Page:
Teacher turnover and school reform: how teacher turnover affects urban secondary school improvement
Zajac, Elizabeth Canfield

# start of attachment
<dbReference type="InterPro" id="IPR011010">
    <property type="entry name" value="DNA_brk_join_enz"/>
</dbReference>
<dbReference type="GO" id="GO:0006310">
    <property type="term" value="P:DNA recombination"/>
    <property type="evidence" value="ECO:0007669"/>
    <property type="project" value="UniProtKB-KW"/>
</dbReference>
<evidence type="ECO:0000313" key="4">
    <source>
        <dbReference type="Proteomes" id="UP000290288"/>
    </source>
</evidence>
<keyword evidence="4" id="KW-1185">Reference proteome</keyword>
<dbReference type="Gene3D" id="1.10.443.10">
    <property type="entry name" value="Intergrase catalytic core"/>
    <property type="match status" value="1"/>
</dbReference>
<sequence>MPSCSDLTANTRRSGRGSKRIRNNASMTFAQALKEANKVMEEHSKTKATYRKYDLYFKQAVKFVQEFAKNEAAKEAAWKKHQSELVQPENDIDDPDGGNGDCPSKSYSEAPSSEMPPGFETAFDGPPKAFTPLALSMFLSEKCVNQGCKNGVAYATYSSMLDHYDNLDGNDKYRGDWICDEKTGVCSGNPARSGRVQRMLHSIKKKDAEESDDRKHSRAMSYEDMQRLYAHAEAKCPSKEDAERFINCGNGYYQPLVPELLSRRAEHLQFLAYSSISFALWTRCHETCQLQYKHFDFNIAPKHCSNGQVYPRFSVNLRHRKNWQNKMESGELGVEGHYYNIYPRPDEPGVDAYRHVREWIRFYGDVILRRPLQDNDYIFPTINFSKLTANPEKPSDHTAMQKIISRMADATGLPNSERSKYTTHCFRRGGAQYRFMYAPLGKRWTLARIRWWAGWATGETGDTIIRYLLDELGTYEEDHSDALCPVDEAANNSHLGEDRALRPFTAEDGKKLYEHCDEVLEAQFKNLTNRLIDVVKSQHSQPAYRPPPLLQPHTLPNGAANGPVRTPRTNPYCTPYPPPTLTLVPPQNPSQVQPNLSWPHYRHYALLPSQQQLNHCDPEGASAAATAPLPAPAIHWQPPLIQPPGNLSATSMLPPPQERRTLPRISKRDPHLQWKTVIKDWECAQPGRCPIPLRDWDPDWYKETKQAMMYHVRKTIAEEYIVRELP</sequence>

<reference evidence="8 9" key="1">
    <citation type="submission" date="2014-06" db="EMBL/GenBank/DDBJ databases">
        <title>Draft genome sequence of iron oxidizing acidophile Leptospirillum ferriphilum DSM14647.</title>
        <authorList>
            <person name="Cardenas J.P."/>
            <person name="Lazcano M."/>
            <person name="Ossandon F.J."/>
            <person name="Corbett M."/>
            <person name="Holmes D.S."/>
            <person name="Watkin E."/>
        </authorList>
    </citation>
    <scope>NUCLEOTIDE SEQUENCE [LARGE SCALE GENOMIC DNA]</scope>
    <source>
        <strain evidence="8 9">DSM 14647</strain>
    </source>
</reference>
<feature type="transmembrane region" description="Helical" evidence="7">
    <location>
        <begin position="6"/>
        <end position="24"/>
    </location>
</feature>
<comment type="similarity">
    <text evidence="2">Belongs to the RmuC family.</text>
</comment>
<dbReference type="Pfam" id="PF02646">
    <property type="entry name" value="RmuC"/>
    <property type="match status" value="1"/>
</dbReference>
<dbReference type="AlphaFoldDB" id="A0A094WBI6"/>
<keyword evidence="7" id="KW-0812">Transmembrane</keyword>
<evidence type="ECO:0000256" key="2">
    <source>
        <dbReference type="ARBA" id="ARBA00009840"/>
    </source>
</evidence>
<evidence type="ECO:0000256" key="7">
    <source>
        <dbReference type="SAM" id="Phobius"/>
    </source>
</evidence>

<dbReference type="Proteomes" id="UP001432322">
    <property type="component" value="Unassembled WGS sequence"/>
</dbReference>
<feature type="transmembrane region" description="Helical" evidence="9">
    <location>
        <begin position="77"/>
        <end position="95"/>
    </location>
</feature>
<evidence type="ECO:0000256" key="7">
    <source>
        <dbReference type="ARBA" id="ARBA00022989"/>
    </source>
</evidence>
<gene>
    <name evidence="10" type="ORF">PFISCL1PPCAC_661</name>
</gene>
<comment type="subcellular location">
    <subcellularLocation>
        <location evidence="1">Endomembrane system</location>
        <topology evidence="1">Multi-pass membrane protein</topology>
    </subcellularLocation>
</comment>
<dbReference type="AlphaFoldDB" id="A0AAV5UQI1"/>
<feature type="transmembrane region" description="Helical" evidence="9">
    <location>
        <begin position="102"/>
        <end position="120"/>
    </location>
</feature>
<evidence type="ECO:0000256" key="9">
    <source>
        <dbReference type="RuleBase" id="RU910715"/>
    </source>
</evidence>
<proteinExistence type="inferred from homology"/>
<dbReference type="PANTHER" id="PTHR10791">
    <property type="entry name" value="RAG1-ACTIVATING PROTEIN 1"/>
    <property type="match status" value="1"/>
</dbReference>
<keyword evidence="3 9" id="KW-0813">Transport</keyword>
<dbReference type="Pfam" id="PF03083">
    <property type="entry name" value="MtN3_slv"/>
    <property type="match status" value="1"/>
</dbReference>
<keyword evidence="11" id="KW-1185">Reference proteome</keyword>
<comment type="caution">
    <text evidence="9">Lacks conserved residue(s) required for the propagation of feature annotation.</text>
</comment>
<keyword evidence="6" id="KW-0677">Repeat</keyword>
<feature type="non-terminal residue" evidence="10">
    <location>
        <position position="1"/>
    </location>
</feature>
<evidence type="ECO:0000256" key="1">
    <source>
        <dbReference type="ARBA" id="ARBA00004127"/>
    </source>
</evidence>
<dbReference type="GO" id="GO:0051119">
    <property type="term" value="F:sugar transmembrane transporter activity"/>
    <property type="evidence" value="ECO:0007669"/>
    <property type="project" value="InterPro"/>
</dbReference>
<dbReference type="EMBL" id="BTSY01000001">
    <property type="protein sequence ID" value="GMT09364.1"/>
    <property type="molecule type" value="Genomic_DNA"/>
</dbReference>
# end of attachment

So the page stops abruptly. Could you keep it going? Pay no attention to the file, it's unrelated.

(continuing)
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Teacher turnover in urban public schools has traditionally been associated with school destabilization and is considered adversarial to school improvement and reform efforts. However, the 2009 federal education reform initiative, Race to the Top, endorsed forced teacher turnover at the lowest performing schools as a strategy for recruiting teachers of greater human capital and commitment to student learning. Using qualitative case study methods, this dissertation explored whether teacher turnover affects school reform efforts, and if so, how, by studying teacher turnover at three urban public high schools in New England. The findings revealed that teacher turnover does affect school reform efforts. In two of the three cases studied, teacher turnover contributed to the churn of human capital and to the disruption of social capital. In both of these cases, school reform efforts were negatively affected. In the third case, the potential negative effects of teacher turnover were largely mitigated through advanced planning. The leadership team also demonstrated how carefully controlled internal turnover could be used to advance reform efforts.